India and China should not let differences overshadow bilateral ties, says Chinese envoy
Sun Weidong said Beijing and New Delhi should gradually seek understanding through communication and resolve differences.
China’s Ambassador Sun Weidong on Wednesday said that Beijing and New Delhi should not let their differences come in the way of the overall bilateral relation, reported PTI. The envoy’s remarks came amid escalating tension between India and China along the Line of Actual Control.
“China and India are fighting against Covid-19 and we are also facing the important task to consolidate and strengthen [our] bilateral relations,” the envoy said during an online session of the Confederation of Young Leaders. “We should correctly view our differences and never let them shadow the overall situation of bilateral cooperation. At the same time, we should gradually seek understanding through communication and constantly resolve differences.”
Weidong said the two nations should adhere to the fact that they provide opportunities for each other and therefore “pose no threat”. “We need to see each other’s development in a correct way and enhance strategic mutual trust,” he added. “China and India should be good neighbors of harmonious coexistence and good partners to move forward hand in hand.”
The two countries should work to strengthen practical cooperation in the fields of investment and production capacity, among others, and expand common interests, he added.
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Over the last two weeks, Chinese troops have clashed with the Indian Army at several points along the Line of Actual Control, ratcheting up tensions between the nuclear-armed neighbours. On Tuesday, India’s Prime Minister Narendra Modi reportedly met the three service chiefs, National Security Advisor Ajit Doval and Chief of Defence Staff General Bipin Rawat to discuss the ongoing border stand-off with China.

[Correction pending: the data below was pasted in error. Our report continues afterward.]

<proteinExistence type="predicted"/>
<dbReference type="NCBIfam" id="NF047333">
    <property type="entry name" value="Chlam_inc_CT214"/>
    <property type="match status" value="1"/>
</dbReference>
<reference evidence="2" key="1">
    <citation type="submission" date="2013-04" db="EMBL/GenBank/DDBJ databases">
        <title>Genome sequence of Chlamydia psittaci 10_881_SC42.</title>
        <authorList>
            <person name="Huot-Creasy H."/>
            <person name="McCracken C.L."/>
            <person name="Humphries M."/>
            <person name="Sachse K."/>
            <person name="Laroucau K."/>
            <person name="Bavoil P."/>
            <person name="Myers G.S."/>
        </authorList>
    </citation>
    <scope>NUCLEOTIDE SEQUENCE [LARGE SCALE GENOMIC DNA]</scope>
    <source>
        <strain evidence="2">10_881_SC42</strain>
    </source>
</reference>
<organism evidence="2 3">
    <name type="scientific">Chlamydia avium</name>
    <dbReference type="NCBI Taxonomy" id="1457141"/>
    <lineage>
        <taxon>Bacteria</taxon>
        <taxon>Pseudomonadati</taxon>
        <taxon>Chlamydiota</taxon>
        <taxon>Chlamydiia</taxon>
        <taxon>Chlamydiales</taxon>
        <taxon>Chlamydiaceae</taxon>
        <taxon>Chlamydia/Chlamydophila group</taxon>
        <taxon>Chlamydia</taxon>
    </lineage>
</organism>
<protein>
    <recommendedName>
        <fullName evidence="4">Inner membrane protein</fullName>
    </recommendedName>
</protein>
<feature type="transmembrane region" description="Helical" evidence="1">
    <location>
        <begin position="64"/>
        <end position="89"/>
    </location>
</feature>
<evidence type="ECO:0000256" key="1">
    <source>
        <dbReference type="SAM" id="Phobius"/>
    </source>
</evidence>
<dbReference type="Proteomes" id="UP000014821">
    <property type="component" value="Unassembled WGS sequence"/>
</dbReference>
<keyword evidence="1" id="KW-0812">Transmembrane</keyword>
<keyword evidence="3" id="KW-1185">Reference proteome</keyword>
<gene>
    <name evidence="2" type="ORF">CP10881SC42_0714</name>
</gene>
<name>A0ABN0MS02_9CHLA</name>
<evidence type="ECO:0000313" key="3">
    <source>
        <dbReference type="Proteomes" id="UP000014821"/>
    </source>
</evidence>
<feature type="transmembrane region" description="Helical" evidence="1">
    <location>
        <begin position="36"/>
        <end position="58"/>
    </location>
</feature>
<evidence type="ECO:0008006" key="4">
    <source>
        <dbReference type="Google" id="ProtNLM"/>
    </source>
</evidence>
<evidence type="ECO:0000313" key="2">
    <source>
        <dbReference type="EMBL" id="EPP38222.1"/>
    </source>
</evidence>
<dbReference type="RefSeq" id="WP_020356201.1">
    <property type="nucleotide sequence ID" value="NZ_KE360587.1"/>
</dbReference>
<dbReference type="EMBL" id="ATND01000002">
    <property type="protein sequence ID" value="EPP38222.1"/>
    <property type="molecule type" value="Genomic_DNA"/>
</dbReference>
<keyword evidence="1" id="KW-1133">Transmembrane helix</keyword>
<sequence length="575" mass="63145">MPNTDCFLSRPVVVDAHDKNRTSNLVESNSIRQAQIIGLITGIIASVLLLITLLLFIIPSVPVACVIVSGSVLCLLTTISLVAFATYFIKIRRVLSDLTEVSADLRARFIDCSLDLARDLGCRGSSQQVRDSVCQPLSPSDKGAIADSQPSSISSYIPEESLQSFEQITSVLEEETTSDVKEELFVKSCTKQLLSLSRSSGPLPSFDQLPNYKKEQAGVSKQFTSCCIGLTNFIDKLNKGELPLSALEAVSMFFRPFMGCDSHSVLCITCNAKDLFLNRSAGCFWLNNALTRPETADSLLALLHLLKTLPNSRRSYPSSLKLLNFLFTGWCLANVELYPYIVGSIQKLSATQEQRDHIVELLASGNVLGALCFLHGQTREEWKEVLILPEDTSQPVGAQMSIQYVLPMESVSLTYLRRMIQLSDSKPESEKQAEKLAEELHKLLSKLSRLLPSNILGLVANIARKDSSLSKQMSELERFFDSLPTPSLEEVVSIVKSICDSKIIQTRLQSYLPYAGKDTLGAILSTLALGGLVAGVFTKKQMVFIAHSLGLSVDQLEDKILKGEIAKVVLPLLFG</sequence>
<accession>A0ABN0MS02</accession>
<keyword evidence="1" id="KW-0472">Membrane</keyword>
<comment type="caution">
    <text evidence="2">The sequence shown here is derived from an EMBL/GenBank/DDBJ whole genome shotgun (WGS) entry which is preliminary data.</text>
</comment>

The two countries have also engaged in a diplomatic spat with Beijing reportedly asking India to stop building infrastructure even on its own side of the LAC. In response, New Delhi has asked China to maintain status quo at the border. The ongoing standoff centres around a strategic bridge being built near the last military post south of the Karakoram Pass that is set to provide significant advantage of access and military mobilisation for India.
Earlier on Wednesday, Foreign Ministry spokesperson Zhao Lijian said his country’s stand on the border disputes is clear and consistent. “We have been following the important consensus reached by the two leaders and strictly observing the agreements between the two countries,” he said.
Lijian’s remarks came a day after Chinese President Xi Jinping ordered his nation’s army to boost training and battle preparedness to face “worst-case scenarios”.
Last week, India had strongly contested Beijing’s claims that its soldiers had crossed the LAC and entered Chinese territory. The United States had also sided with India and said that tension along the LAC was a reminder of the fact that Chinese aggression can be real, not merely rhetorical.
On Wednesday, United States President Donald Trump offered to mediate between the two countries amid escalating tension at their borders.